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Album Review

Although Artaud was officially billed as the third Pescado Rabioso album, the Argentinean group had actually broken up by the time it was recorded. It's essentially a solo effort by singer-guitarist-songwriter Luis Alberto Spinetta, with contributions from his brother, drummer Carlos Gustavo Spinetta, bassist Emilio Del Guercio, and drummer Rodolfo García, the latter two of whom had played with Spinetta back in the pre-Pescado Rabioso band Almendra. If it's something of a progressive/psychedelic record, it has more to do with the juxtaposition of late-'60s and early-'70s styles on display than it has to do with the music itself. On various different tracks, Spinetta offers accomplished, sentimental acoustic-based folk-rock balladry ("Todas las Hojas Son del Viento"); languid jazzy San Francisco-styled mild psych ("Cementerio Club," "Bajan") with quavering guitar; folk-rock with a touch of late-'60s Lennon-McCartney at their most romantic ("La Sed Verdadera"); a piano-backed piece that recalls early Todd Rundgren at his softest ("A Starosta, El Idiota"); and a taut Latin-flavored rocker vaguely reminiscent of early Santana ("Las Habladurias del Mundo"). There's a little weirdness here, but it's limited to just a few spots, like the gradual submersion of "La Sed Verdadera" under ambient restaurant-like white noise and howling wind, and the sudden detour of "A Starosta, El Idiota" into gloomy dissonant piano rumbles, weeping, along with a far-off snatch of the Beatles' "She Loves You" single.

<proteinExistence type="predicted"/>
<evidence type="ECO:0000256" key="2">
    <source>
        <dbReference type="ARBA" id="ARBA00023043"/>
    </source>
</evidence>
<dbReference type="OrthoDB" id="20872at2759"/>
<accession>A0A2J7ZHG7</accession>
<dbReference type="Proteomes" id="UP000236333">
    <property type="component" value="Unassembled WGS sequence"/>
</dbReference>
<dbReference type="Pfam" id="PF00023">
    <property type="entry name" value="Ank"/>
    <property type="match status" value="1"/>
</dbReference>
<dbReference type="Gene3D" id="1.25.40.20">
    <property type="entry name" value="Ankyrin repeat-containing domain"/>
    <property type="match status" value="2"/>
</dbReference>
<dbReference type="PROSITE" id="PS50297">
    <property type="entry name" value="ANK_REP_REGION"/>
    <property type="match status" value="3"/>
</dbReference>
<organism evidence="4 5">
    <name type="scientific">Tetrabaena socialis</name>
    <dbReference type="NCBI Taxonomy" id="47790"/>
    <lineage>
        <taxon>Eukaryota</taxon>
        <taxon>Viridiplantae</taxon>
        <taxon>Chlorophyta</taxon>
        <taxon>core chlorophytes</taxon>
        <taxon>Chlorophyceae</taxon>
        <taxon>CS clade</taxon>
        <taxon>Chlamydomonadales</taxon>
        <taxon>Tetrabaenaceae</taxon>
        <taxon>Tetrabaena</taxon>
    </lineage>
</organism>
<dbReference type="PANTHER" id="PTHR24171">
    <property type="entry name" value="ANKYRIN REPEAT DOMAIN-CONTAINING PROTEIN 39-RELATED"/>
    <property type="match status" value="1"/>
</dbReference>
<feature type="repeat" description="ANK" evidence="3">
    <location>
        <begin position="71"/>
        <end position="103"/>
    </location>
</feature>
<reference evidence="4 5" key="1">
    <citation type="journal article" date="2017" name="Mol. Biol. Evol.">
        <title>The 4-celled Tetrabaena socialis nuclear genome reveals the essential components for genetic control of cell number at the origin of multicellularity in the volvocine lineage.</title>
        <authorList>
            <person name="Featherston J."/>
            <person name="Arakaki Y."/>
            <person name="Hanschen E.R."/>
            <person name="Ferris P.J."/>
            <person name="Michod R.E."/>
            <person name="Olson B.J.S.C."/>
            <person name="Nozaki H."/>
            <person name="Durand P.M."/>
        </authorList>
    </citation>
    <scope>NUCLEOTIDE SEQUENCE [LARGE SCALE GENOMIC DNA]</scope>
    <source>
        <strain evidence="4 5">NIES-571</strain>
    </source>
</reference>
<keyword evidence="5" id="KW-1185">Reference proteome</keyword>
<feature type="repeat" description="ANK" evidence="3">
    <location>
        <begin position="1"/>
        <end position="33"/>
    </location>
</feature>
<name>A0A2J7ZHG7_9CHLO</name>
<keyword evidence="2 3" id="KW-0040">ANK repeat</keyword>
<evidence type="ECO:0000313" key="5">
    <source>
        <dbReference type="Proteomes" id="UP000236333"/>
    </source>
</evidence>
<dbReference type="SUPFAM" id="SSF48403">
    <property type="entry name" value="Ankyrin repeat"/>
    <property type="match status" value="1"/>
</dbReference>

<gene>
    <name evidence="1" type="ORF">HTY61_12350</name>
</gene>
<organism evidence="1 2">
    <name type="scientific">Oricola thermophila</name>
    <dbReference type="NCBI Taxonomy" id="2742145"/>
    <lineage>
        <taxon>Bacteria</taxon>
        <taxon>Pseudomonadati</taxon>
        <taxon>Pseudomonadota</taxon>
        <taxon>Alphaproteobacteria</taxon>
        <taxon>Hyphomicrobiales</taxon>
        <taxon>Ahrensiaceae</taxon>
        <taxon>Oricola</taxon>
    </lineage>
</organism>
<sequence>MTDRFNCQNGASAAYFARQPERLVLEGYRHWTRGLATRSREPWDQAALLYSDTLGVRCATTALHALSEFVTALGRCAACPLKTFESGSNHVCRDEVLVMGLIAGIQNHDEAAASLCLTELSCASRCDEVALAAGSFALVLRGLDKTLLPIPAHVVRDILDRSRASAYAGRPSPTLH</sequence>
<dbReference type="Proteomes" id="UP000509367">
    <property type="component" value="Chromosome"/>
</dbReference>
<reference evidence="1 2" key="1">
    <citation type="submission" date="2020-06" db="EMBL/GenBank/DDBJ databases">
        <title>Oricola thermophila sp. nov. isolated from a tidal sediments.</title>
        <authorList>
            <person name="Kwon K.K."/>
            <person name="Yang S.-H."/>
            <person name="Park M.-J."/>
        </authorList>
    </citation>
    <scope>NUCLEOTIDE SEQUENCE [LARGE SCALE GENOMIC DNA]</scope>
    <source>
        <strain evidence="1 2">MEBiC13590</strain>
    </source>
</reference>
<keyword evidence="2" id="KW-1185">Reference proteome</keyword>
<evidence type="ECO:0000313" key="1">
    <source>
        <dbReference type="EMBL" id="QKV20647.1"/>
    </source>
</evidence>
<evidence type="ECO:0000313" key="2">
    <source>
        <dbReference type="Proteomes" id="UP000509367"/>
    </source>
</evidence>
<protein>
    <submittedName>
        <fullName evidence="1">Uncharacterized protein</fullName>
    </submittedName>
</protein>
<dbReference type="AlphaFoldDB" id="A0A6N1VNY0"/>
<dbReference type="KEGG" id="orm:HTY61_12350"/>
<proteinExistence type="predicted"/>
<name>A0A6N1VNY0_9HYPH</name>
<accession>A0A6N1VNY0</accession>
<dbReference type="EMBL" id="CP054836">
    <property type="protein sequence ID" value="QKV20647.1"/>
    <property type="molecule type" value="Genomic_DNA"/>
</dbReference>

Artaud, Pescado Rabioso
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